ADHD and Autism, on the other hand, are particularly fruitful sources of an “irresistible impulse” defense, because both are known to affect individuals’ capacity for emotional regulation in at least some situations, and emotional regulation is (in most people) a key component of self-control. It’s something that I and many disability advocates don’t like to acknowledge because we don’t want to contribute to people’s unreasonable fears, but it’s something that can’t be totally ignored. To do so would be a disservice to people with disabilities who are more likely to come into contact with the criminal justice system – for example, African-American teenaged boys like Latson – and who may not be able to meet the expectations police officers have for how a “non-criminal” would act when confronted by the police (i.e. – verbally and physically compliant even when subjected to rough physical force by the police officer). As ThAutcast has suggested, it’s perfectly plausible that the defendant in this case lashed out, not because his Asperger’s made him particularly aggressive, but because his Asperger’s made him totally panic when he was unexpectedly confronted and pushed around by a police officer.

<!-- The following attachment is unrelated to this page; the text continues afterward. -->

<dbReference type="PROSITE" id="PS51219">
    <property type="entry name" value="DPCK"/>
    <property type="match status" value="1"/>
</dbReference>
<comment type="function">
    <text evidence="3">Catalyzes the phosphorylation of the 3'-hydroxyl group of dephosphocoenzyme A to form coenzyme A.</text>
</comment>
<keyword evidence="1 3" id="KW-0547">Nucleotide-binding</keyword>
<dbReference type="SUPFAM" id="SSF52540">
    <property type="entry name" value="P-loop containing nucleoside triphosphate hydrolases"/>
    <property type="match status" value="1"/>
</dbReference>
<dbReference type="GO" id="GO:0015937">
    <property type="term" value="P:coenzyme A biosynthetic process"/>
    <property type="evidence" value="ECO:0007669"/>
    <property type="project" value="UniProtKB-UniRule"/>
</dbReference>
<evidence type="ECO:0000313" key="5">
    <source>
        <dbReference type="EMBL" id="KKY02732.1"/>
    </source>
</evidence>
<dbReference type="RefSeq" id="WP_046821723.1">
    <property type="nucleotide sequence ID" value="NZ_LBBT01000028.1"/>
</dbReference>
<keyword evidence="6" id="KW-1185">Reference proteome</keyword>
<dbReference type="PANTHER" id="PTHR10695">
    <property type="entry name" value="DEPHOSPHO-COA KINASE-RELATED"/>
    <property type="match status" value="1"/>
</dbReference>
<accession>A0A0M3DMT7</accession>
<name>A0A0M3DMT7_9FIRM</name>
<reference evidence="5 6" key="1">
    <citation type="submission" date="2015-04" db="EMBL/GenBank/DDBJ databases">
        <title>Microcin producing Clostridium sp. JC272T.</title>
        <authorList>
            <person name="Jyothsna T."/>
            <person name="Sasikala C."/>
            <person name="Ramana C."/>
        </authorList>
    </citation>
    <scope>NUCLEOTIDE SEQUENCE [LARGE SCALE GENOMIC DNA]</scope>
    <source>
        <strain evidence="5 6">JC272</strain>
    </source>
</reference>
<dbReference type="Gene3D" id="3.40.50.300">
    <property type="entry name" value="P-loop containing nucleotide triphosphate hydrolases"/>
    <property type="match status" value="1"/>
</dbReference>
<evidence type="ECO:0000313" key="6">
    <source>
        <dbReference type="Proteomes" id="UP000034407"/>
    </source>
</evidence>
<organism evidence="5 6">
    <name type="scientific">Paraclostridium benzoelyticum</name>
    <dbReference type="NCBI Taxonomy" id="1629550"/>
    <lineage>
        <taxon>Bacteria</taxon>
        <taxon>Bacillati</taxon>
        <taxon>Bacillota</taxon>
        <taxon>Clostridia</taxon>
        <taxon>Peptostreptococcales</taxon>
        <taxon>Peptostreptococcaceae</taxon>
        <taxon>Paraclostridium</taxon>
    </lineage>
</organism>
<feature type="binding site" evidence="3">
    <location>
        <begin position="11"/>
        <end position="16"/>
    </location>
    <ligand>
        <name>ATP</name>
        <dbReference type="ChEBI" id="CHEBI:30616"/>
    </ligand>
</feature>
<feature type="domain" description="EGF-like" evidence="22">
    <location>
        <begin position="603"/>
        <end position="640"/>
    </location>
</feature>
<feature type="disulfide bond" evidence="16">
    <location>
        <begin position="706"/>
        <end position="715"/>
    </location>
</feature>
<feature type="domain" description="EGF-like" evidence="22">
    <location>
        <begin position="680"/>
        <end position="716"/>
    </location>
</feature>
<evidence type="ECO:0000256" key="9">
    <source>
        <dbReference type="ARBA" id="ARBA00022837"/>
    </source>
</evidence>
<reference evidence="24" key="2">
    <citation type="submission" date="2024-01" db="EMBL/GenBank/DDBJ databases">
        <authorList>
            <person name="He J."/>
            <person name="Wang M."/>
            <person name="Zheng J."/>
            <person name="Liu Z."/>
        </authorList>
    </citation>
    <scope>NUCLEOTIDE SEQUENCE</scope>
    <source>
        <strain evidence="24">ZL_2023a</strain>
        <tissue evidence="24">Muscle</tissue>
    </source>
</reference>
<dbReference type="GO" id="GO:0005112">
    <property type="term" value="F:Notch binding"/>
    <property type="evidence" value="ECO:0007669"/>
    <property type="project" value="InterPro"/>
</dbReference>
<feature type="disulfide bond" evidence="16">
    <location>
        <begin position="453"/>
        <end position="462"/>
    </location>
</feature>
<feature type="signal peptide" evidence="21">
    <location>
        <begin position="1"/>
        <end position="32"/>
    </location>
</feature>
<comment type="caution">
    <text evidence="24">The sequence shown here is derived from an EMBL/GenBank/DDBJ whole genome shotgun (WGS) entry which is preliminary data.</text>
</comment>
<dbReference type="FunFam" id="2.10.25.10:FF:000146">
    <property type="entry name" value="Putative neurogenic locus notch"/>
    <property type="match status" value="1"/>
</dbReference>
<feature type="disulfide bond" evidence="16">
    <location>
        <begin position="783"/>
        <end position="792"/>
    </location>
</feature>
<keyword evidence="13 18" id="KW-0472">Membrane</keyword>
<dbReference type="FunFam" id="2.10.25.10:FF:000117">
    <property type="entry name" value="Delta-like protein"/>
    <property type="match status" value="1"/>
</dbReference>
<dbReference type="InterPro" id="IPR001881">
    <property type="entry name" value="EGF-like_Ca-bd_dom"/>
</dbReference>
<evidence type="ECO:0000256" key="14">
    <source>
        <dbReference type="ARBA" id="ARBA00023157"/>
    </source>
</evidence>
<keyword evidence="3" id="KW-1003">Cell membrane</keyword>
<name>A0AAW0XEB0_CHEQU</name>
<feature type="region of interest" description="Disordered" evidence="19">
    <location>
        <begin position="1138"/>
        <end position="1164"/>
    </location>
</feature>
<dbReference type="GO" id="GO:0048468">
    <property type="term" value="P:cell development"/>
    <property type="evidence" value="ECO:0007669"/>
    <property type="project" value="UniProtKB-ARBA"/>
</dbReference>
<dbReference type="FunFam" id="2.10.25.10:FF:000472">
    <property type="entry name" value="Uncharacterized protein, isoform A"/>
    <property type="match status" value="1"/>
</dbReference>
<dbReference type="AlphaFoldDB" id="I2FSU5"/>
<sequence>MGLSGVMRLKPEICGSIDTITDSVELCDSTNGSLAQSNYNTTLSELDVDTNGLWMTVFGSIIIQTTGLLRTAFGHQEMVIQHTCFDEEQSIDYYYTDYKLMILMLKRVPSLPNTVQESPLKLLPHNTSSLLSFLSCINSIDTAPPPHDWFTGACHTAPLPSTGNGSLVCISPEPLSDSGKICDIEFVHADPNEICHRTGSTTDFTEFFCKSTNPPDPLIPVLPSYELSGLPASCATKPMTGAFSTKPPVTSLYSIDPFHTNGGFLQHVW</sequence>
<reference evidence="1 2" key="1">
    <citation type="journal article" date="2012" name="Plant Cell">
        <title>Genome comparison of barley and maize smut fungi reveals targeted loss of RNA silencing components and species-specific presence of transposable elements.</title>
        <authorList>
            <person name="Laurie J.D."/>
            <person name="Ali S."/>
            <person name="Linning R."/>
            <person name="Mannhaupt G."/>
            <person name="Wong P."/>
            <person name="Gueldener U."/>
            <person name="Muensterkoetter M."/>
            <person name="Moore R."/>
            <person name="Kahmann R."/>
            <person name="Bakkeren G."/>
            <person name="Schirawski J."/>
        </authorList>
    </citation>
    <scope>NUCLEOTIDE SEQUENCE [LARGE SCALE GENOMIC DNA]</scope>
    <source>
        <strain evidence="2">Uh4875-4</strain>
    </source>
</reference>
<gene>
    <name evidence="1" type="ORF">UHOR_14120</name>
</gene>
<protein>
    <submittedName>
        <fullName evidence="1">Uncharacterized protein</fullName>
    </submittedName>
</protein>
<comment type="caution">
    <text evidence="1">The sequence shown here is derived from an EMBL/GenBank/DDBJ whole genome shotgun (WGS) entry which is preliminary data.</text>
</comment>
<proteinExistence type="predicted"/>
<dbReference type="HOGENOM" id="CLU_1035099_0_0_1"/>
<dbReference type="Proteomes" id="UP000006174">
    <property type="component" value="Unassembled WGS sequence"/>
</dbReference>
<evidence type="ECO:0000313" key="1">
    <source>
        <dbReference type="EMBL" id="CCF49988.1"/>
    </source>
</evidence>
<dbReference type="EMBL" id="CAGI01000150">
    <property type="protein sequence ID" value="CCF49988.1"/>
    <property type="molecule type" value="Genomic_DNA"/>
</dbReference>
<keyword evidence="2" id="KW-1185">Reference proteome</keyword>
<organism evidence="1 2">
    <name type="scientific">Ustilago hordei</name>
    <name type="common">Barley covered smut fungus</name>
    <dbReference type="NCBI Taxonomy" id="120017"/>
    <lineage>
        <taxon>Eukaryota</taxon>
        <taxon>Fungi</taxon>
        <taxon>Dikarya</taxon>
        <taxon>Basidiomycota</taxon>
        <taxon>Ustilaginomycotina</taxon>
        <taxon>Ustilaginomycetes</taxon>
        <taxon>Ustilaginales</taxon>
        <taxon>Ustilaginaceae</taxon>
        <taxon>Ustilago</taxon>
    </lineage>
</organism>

Going back to Manning, I wonder if anyone would bat an eye if, instead of being transgender, Manning had been in the process of losing a job or becoming estranged from family and had cited these as sources of emotional instability. Both of these are pretty distressing in and of themselves, and, judging from conversations that Manning had with the person who eventually tipped off the police, Manning potentially faced both of these as consequences of coming out as transgender. Some people might say that potential job loss and family issues are not good excuses for Manning’s behavior, but few would fear that such a defense was maligning all people who faced job loss or estrangement from family.